Subject: I have found a CD that I think you would enjoy
Genres: Pop, Rock, Classic Rock, Metal
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Eddie F. (klaatune) from DALLAS, GA
Reviewed on 8/20/2009...
This classic band had far more classic albums, however this one showed that they were paving the way of masterpieces to come. Well worth the space in your CD collection, and certainly one that is worthy of more multiple listens. It's part of the foundational building blocks of a dynasty.
The Queen's Special Crown
Samhot | Star Land | 07/02/2003
(5 out of 5 stars)
""Queen are one of those rare groups that sound like nobody but themselves...They made their own sound."
Thank you so much Stanley Runk. That's something that seems to escape many Queen fans (and detractors): Queen's overwhelming originality. They hardly sounded like anyone during their time, and they incorporated elements and ideas into their music that other bands wouldn't, or possibly couldn't touch with a 10-foot pole. Hell, they were even like the only band I can think of who made progressive rock without a single use of a synthesizer during the 70s progressive rock movement. But, Queen were far more than just some "progressive rock" band, or a "hard rock" band or a "glam" band. They were above all of that cheap labeling.
Which brings us to this disc - an album that to this day still amazes me with it's sheer brilliance and inimitability. The musicianship is unique, inventive, clever, elegant, sophisticatedly sexy and compelling, and the amounts of complexity found within the album border on unfathomability. What's more astounding is how the album frequently contrasts dark & light, elegant & naughty, and brash & soft moments, added with the hyper-complexity in arrangements which still leave room for ethereal, angelic melodies and vocal harmonies, all in Queen's unique, Classicism-drenched style. Queen made all of this work so well, and all of this is what makes it the tantalizing and spellbinding wonder that it is, and after many years of listening to this album, I'm still discovering subtleties buried underneath it's mysterious surface. Freddie Mercury's talents were far too exquisite, possibly even greater than his own understanding. He could do anything he wanted, and go anywhere he wanted with his superhuman vocal and songwriting abilities: he could be the Diva, the angel, the demon, the sorcerer, the seducer...you name it; and it shows on this disc.
This album is possibly more important in practical terms than many people may realize. The operatic qualities, the hyper-complexity in arrangements, the dark atmosphere and the heavy metal blasts found here arguably and inadvertently helped prototype (or advance) what would later be known as "progressive metal." When you listen to some of Brian May's arpeggios and riffing, Freddie Mercury's powerful voice, and the overall dark atmosphere of the album, you can easily pick up on bits that can be heard in the music of important progressive metal bands like Queensrÿche, Dream Theater, Metallica, Iron Maiden, Blind Guardian and possible others. Ironically enough, each of these aforementioned bands were influenced by Queen.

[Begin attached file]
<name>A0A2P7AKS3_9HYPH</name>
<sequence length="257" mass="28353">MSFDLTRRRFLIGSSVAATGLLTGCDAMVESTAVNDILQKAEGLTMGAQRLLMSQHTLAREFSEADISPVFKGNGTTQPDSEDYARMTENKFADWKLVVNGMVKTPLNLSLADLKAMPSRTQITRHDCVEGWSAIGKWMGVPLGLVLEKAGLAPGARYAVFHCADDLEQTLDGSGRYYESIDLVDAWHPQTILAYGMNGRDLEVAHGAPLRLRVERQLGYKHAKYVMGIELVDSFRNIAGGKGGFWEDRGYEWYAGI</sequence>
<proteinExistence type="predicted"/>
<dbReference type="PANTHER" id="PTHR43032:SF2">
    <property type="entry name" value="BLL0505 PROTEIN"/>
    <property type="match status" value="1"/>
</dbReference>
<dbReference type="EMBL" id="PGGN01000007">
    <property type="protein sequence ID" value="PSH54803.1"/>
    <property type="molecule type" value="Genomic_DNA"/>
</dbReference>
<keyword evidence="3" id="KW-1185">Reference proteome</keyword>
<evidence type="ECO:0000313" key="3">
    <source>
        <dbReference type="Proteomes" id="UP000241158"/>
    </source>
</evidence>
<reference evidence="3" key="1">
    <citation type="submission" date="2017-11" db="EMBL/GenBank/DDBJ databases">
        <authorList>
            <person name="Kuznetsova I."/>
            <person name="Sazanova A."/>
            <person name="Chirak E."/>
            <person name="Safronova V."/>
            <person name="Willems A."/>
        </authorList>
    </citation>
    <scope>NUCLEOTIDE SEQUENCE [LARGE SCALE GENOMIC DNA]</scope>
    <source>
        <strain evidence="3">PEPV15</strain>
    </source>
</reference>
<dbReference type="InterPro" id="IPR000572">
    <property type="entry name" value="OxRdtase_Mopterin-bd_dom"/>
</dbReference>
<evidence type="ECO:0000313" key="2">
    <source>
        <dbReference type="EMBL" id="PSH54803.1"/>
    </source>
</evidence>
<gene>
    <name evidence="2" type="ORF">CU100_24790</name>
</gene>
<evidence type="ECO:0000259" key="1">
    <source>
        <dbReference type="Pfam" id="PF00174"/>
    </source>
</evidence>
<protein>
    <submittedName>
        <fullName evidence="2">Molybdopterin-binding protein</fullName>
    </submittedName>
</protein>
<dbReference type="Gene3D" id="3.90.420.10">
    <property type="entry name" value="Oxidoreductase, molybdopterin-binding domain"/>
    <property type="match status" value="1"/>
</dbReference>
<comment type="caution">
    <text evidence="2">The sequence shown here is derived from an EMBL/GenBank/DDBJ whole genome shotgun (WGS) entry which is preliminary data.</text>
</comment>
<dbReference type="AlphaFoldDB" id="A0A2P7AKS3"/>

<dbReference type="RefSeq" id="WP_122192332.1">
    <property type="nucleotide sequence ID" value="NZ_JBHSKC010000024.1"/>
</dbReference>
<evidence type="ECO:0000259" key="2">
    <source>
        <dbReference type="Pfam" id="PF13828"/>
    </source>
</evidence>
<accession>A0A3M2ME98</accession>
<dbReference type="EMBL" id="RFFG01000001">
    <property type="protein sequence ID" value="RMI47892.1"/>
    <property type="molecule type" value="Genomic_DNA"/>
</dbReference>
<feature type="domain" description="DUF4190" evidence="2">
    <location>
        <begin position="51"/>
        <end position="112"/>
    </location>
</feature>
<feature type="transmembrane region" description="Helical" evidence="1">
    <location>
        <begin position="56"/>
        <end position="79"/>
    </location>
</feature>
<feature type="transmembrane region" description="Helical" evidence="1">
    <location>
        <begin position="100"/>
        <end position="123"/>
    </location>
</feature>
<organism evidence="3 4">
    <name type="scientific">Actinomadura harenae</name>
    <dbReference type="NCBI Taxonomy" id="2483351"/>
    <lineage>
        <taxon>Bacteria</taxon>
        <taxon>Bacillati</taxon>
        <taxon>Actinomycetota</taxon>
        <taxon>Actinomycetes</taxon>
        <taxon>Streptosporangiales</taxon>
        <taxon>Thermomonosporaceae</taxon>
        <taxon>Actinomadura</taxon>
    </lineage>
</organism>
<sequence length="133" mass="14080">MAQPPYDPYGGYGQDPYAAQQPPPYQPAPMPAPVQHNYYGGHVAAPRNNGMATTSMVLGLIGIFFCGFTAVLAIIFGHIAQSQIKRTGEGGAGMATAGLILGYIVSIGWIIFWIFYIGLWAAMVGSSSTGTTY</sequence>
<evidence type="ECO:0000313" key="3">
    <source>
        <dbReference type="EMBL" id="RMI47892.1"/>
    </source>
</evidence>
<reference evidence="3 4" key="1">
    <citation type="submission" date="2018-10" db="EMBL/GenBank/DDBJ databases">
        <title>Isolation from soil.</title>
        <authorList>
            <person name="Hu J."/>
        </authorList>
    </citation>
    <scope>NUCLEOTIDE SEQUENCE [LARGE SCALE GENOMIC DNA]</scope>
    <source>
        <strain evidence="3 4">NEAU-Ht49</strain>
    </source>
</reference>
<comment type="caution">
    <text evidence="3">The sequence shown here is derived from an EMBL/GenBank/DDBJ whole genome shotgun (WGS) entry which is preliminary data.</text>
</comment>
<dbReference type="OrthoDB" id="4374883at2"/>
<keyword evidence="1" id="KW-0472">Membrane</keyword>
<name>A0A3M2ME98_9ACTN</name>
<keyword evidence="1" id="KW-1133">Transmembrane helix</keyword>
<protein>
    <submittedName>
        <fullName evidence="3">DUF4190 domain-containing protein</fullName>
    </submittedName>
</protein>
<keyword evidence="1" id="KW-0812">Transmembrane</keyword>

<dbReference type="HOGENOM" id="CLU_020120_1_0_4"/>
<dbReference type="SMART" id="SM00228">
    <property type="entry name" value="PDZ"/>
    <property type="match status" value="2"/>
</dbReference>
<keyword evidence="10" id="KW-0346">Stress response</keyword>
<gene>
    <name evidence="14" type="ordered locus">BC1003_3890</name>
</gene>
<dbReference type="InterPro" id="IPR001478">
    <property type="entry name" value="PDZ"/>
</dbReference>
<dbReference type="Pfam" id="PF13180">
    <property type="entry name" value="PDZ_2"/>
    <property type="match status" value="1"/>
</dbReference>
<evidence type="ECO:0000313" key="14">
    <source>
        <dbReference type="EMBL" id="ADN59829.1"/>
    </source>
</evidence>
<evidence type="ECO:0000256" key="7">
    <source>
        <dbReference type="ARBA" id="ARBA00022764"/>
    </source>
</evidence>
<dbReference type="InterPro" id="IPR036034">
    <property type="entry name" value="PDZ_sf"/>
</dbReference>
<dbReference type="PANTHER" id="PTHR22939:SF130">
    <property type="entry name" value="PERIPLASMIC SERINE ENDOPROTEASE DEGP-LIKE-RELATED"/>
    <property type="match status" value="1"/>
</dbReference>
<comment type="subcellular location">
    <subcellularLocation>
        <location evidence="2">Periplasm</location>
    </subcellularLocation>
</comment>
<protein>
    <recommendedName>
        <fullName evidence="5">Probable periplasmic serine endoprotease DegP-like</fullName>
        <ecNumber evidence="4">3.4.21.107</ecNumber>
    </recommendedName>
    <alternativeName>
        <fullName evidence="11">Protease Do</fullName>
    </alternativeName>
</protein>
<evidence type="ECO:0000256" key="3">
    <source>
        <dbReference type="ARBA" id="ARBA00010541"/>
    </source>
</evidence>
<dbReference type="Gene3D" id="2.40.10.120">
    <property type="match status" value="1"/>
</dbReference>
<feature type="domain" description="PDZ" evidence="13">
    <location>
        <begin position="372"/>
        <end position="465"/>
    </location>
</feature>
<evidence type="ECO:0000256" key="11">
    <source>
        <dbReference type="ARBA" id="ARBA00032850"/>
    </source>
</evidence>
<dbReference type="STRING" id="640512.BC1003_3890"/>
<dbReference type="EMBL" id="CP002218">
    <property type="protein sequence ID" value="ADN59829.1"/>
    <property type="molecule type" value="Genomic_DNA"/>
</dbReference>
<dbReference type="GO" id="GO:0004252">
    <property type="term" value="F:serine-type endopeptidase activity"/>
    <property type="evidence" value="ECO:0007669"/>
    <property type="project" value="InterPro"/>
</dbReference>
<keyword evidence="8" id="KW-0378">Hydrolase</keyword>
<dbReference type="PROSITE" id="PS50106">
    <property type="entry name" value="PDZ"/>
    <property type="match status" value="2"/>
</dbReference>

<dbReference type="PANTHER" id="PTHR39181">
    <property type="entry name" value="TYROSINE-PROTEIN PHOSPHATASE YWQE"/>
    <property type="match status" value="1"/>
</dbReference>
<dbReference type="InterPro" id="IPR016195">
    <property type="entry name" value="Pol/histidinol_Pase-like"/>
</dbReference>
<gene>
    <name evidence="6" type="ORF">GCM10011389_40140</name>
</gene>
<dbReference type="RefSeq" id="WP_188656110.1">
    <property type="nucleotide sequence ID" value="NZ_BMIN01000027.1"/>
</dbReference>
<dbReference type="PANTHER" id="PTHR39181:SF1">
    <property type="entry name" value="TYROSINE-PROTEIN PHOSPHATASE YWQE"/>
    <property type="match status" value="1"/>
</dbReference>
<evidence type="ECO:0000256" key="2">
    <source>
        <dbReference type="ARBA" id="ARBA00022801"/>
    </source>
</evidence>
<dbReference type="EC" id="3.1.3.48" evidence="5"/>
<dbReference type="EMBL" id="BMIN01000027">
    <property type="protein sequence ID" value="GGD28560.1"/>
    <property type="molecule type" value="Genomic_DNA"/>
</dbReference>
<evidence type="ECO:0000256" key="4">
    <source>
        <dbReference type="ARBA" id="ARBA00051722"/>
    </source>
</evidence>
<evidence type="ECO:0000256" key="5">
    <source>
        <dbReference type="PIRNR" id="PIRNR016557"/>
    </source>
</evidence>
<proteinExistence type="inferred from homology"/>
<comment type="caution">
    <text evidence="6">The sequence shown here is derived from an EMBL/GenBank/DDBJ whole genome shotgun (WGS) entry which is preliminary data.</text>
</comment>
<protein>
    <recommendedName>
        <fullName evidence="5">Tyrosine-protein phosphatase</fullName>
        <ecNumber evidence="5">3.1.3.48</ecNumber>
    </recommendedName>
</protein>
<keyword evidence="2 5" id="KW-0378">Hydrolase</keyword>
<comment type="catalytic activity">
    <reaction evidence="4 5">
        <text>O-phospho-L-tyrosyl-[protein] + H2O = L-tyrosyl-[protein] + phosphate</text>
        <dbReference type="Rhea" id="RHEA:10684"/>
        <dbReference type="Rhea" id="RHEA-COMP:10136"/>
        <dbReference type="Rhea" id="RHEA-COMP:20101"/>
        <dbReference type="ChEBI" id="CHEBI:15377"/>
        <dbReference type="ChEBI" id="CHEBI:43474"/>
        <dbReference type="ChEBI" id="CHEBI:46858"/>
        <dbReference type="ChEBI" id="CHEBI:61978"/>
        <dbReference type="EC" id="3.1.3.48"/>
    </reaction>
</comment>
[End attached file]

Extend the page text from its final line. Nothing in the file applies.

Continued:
The album opens with "Procession," Brian May's grandiose guitar orchestration which also features a clever guitar/amplifier effect - get ready for this -- mimicking a heartbeat mimicking a drum pattern. This then segues into the fiery balladry of "Father To Son," which features a section of dizzying vocal polyphony and polyrhythms, which are later followed by the big crash of Brian's guitar crunch, which then gives way to one of the most violently explosive instrumental sections to be heard in all of classic rock. Freddie's vocals on here are astounding as well.
"Ogre Battle" is a blistering progressive metal rocker with some hot-oiled riffing from Brian, which then segues into the beautifully outrageous (more appropriately; arty) and elegant Bach-meets-manic whimsy of "The Fairy Feller's Master-Stroke." "Nevermore" is a brief, but haunting, ethereal ballad featuring some of the most beautiful and precious vocal harmonies, some of them just happen to be operatic. "The March of The Black Queen" seems to bring bits of everything before this into full circle. This track seems to twist and morph into a different mode every few seconds or so, which makes it sound like a dozen different songs rolled into one. It showcases a dizzying mix of opera, metal, ballad, Broadway, glam and more. "Funny How Love Is" is an enchanting ballad featuring exquisite vocal harmonies, and "Seven Seas of Rhye" is the only hit on the album. Needs no explanation.